images raises legal and social concerns, as they can be a proxy of ethnicity, religion and other sensitive
Modern machine learning techniques for computer vision, such as Deep Learning, provided
unprecedented opportunities for academic research and industrial applications. Examples include using
satellite images for deforestation monitoring in South America (1) or poverty estimation in Africa (2),
prediction of skin cancer from skin lesion images (3), or automatic detection of pulmonary tuberculosis
from a chest radiograph (4).
One of the resources recently leveraged for research is Google Street Viewa platform from
Google where images of buildings are taken using cars equipped with a set of cameras (5). This data source
has recently been explored by researchers to answer questions in social science, e.g. demographic makeup
of neighborhoods across the US (6), estimating city-level travel patterns in Great Britain (7) or crime rate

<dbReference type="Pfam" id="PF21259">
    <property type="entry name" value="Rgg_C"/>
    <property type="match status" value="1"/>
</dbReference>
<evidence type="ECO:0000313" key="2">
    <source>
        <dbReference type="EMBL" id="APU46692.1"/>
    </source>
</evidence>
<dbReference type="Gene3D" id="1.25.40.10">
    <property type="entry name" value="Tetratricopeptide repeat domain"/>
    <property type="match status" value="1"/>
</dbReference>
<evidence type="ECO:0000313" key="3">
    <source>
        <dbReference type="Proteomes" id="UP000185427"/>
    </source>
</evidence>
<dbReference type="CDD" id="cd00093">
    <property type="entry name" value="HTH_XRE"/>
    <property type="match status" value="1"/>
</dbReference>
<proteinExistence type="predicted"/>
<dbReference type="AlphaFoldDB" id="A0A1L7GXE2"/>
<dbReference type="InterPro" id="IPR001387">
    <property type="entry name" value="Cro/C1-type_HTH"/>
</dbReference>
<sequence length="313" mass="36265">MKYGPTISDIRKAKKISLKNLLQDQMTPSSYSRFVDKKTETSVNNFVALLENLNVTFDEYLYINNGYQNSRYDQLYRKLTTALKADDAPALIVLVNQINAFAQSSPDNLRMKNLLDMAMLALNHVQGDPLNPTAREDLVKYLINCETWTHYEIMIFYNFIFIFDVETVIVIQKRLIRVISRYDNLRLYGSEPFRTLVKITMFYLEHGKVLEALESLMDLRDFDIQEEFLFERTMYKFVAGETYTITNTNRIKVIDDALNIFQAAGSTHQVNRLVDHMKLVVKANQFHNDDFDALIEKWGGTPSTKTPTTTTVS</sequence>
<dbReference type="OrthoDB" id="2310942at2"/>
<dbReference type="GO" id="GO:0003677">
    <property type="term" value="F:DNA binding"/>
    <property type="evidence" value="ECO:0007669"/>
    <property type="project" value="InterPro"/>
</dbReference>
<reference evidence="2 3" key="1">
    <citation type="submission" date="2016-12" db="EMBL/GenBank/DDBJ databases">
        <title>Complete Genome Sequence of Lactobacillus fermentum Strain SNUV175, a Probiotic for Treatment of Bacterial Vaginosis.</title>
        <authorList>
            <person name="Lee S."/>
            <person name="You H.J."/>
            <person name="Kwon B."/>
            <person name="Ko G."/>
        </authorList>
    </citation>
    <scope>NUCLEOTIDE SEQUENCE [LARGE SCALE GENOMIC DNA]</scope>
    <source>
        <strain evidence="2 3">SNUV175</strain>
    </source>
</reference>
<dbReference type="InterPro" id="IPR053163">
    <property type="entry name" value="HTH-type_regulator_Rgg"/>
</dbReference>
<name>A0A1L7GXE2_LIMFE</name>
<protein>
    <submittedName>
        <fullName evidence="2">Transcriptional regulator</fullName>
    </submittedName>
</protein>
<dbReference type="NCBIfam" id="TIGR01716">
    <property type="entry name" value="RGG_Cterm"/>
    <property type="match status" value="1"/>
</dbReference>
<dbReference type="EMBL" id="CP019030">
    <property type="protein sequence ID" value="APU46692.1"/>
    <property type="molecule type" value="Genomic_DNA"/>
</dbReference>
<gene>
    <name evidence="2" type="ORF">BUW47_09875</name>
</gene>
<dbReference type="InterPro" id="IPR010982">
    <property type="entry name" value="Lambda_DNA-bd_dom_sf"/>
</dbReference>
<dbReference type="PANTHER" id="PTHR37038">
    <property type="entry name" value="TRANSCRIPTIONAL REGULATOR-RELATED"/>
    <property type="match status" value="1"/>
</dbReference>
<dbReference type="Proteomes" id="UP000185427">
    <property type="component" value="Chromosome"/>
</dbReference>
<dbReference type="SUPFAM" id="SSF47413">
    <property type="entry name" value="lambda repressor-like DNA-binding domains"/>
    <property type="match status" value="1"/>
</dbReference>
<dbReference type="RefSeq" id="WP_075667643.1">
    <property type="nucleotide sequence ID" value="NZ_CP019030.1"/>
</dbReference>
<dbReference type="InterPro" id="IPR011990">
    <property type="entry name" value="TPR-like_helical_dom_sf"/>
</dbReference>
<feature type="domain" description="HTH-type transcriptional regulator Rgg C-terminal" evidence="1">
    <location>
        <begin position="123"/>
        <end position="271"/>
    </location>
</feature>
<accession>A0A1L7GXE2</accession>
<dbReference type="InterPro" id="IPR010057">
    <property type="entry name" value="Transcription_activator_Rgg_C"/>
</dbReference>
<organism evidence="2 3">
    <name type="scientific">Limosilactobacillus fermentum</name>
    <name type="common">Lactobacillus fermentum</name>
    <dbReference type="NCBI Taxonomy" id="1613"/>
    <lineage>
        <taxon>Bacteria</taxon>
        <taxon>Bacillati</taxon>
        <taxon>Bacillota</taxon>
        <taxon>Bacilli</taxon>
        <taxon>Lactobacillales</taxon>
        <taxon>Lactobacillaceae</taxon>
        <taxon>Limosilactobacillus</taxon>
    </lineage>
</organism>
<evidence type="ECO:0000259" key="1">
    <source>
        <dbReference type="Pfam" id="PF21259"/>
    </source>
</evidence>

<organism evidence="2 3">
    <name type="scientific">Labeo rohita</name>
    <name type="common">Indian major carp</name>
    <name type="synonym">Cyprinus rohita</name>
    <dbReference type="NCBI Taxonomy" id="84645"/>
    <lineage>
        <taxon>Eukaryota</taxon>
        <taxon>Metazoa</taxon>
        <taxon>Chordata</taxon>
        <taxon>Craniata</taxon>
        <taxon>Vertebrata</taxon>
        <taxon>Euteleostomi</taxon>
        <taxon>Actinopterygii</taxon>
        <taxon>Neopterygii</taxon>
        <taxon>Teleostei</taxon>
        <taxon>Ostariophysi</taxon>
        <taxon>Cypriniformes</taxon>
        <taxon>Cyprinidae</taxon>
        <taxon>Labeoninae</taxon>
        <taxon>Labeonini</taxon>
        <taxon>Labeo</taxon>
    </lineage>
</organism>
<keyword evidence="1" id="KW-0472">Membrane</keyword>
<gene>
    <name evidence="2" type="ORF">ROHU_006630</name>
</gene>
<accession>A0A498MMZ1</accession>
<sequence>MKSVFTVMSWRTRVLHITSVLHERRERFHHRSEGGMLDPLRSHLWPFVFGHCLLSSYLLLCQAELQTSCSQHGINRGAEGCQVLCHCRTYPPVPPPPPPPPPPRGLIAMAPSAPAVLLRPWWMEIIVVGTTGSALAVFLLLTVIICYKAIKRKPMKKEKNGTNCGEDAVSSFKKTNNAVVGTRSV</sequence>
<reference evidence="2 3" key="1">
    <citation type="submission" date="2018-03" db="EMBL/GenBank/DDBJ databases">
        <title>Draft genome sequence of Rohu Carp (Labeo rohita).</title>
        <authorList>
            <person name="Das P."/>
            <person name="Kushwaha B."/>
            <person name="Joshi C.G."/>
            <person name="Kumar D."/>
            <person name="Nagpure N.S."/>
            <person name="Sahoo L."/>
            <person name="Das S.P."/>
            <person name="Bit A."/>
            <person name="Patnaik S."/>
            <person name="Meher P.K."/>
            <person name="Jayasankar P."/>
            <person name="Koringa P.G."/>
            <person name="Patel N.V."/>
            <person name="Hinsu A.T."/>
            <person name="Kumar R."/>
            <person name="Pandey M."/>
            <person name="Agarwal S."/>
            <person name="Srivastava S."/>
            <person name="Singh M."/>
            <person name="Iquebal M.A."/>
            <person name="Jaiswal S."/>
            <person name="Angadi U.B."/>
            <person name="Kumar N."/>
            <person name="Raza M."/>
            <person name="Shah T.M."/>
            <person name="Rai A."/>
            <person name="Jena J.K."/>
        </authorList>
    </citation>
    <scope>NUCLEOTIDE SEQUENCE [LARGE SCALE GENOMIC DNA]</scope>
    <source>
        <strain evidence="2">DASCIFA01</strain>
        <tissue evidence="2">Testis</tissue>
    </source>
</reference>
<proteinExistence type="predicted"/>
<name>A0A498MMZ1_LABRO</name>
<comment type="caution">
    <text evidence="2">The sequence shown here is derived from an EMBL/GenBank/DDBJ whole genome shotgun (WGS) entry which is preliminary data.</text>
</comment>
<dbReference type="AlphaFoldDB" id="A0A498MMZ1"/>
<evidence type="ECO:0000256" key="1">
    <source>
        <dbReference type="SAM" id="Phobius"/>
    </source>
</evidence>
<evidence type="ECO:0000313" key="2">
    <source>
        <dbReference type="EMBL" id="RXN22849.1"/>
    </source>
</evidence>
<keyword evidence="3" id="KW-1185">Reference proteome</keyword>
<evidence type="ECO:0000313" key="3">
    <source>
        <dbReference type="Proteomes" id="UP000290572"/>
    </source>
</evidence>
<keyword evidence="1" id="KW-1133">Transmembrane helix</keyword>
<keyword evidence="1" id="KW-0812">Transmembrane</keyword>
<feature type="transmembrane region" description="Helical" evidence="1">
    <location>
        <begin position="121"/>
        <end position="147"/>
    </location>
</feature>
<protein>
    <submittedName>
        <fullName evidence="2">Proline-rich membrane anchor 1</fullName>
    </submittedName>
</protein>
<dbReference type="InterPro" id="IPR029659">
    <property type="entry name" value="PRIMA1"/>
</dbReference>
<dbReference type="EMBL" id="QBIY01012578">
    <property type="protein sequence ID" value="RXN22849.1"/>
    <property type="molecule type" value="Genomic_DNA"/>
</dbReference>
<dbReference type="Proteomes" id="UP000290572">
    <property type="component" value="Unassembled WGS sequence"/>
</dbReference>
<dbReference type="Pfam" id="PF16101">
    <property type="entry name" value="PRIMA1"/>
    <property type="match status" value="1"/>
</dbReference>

in Brazil (8).
Our work explores whether Google Street View images of houses are predictive of the car accident
risk of their residents. Proper risk estimation is key for the insurance and healthcare industries. Insurance
is a promise to compensate the potential damage or loss in the future for a relatively low price paid now.
Unlike commodity products, the ultimate cost of an insurance policy is not known at the time of the sale.
It is, therefore, a challenge to set up a proper pricing and insurers try to leverage statistical methods to
predict the future risk of each client upfront. For this purpose, insurers collect historical data about
underwritten policies and claims incurred and they build statistical models to identify systematic and time-
invariant clients’ characteristics that correlate with the number of claims. For example, the classical motor
insurance risk factors identified worldwide are the age of the driver, the characteristics of his car, the
occurrence of car accidents in the past and geography (9). This is why the insurers tend to ask for these
and other details before providing the motor insurance offer.